Facial Expressions in Communication: What They Tell Us
Based on excerpts from this article.
What do facial expressions tell us? What kinds of information can we gather from seeing the expressions of others? Whether or not we are given contextual clues, what kinds of things can we presume about another person’s state based on their face? Should we consider these as messages sent to us, a form of communication via facial expression, or are they involuntary expressions of an internal state?
For example, consider the expression shown by the woman in this photograph I took in 1967 when I was in the highlands of what is now called Papua New Guinea. Consider the diverse information that someone might obtain when observing this expression, totally out of context, just as it appears here:
- Someone insulted/offended/provoked her.
- She is planning to attack that person.
- She is remembering the last time someone insulted her.
- She is feeling very tense.
- She is boiling.
- She is about to hit someone.
- She wants the person who provoked her to stop what he/she is doing.
- She is angry.
Compare this to the information that could be obtained from the expression shown by another person from Papua New Guinea:
- Someone or something revolted him.
- He is thinking about how to get rid of it.
- He is remembering the last time he was revolted.
- He is feeling nauseous.
- He feels like he’s on a roller-coaster.
- He is going to leave.
- He wants the person who revolted him to stop what they are doing.
- He is disgusted.
What do facial expressions tell us?
Each facial expression of emotion communicates very different information, yet they all potentially provide information about the same seven kinds or domains of information, including:
- the antecedents, the events that brought about the expression
- the person’s thoughts, plans, expectations, memories
- the internal physical state of the person showing the expression
- a metaphor
- what the expresser is likely to do next
- what the expresser wants the perceiver to do
- an emotion word
We do not know which information domains those actually engaged in a conversation derive from each other’s expressions. It could be only one information domain or all of them. Which it is may depend on who those people are, how well they know each other, what they are talking about, their social class, and their culture. In other words, we do not know the answer, and there is no certain way to find out.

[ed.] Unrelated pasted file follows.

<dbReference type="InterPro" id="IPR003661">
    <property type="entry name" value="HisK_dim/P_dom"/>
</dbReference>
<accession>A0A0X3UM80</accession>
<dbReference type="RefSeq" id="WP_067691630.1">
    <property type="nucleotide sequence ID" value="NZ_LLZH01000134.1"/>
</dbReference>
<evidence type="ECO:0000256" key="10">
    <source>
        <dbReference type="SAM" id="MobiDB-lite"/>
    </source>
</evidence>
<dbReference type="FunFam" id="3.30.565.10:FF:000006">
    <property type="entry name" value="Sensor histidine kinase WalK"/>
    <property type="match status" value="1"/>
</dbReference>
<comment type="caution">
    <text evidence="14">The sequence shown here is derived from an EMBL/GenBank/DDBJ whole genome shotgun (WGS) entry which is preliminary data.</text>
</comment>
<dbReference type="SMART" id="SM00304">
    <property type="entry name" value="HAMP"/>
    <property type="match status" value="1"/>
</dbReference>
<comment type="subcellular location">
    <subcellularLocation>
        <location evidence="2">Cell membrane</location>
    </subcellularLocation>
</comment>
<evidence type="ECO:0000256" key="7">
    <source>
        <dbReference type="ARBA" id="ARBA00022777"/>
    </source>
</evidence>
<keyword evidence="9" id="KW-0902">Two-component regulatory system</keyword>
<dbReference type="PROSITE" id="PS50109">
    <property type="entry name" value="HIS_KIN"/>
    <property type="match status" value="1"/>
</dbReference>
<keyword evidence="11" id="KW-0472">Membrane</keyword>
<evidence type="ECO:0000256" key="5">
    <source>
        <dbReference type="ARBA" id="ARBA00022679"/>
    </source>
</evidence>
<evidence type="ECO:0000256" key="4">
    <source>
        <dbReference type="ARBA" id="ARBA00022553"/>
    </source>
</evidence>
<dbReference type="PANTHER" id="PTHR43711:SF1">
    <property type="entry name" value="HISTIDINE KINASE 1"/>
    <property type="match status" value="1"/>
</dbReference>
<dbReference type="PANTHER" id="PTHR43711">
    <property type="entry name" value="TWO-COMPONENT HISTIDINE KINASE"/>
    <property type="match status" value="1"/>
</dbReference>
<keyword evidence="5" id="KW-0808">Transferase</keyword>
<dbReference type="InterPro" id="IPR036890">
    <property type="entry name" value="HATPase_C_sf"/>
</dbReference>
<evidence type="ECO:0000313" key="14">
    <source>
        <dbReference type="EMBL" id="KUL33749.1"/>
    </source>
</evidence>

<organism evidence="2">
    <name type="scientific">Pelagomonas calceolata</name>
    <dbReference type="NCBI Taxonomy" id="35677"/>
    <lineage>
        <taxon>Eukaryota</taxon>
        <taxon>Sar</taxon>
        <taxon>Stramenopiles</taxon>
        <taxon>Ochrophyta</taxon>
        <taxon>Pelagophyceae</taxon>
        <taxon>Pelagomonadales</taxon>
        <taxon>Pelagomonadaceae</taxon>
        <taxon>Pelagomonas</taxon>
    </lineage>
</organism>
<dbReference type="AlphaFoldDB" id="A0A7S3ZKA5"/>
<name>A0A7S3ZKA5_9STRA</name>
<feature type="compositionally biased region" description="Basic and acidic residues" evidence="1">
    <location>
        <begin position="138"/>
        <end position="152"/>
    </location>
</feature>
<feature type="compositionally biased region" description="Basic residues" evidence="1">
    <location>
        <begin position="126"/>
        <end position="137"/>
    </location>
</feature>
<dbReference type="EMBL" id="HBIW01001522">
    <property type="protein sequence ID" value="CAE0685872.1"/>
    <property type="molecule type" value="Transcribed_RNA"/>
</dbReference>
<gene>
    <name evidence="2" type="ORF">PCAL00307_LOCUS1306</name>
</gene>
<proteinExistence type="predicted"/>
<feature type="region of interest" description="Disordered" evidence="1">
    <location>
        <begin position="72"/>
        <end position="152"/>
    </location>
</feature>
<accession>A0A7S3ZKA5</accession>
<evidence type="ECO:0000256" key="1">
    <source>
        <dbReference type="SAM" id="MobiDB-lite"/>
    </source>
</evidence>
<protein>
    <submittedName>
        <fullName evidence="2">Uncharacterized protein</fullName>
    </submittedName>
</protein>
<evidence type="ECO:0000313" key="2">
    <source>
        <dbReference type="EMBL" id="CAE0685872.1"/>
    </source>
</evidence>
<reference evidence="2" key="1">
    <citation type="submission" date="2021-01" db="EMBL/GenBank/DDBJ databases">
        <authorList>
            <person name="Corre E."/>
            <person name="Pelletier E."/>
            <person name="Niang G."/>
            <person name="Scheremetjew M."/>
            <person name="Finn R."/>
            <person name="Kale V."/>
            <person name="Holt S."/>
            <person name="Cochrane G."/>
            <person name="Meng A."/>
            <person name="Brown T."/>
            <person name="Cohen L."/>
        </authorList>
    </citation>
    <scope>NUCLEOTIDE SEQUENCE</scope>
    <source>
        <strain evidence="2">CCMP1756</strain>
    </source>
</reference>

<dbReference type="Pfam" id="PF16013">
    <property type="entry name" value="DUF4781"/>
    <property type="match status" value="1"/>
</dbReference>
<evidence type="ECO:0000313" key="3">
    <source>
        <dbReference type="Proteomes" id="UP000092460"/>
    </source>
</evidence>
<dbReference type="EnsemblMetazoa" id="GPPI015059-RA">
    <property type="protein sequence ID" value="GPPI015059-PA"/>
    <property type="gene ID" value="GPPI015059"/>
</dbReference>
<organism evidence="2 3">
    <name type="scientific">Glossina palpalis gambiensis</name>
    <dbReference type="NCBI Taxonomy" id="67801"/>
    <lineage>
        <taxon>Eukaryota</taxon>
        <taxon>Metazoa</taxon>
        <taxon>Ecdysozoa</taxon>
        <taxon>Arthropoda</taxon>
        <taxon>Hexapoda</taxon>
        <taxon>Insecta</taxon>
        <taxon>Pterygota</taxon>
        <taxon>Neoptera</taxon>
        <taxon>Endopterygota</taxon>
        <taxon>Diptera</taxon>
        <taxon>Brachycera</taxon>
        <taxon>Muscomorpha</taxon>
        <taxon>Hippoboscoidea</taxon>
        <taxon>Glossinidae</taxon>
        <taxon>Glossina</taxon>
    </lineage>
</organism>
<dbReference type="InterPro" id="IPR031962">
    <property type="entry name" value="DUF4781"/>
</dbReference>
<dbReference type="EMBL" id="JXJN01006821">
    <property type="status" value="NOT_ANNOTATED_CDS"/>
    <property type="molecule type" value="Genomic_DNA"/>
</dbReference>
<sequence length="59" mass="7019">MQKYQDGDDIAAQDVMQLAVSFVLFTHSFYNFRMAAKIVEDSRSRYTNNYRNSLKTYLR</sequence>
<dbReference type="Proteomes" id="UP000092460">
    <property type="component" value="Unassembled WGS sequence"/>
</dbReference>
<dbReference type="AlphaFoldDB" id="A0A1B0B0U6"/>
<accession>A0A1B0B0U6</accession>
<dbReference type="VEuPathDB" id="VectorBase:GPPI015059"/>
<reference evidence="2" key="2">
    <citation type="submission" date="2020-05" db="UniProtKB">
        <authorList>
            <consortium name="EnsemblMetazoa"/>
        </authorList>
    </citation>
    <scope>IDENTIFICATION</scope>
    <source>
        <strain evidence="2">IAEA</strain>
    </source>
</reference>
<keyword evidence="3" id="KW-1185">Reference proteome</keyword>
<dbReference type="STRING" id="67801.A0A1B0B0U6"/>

The people involved in the conversations could not tell us. Even if we interrupted an individual and asked them what they thought when they saw a particular expression on the other’s face, we would not necessarily find out. For they could only tell us what they think happened. Although that is interesting to know, it is likely to be a retrospective construction, not what actually happens when the expression first registers. The initial translation of an expression into some meaning (any one of the information domains listed) is likely to be so immediate that we are not aware of the process we go through. Darwin noted this in saying, “it has often struck me as a curious fact that so many shades of expression are instantly recognized without any conscious process or analysis on our parts” (1872/1955, p. 359).
There are exceptions, of course, when we ponder the meaning or significance of an expression. This happens when an expression is unusual or its occurrence at a particular moment in time is incongruous with everything else that is happening. Then the persons trying to figure out the meaning of the expression are quite aware of their thought processes, but these may not be the thought processes that are typically involved when expressions are translated into meaning immediately.
Although we cannot find out exactly what people actually do, we can find out what they can do. We can determine if each of the domains of information listed earlier can be derived from an expression. We know that if we show people a facial expression of emotion they will agree in their choice of which emotion word (anger, fear, etc.) fits the expression. But what if we asked them to choose which plan a person is making, which event preceded the expression, which sensation might be felt, and so forth? The people I studied in Papua New Guinea had no trouble identifying the events associated with that particular facial expression. Rosenberg and Ekman 1995 also found that Americans show similar agreement. To my knowledge no one has yet determined whether each of the information domains I listed can be derived from facial expressions. That work could be done, and I expect it would find that agreement is good for each domain of information. Facial expression in our communications can provide, I believe, each of these different types of information, but that is not a demonstrated fact within or across cultures.
I think we use emotion words (anger, fear, disgust, sadness and so forth) as a shorthand, an abbreviated way to refer to the various events and processes that make up the phenomenon of emotion. Each word refers to a different set of these organized, integrated processes. When someone says or thinks “that woman is angry or that man is disgusted,” we do not know which of these events are processes they are considering or if they are actually considering any of them. It is much more convenient, if less precise, to use the single emotion term and to list, as I have in these examples, the various information domains that term encompasses. But remember, as my examples show, I know very different sets of information for anger than for disgust, and so on.
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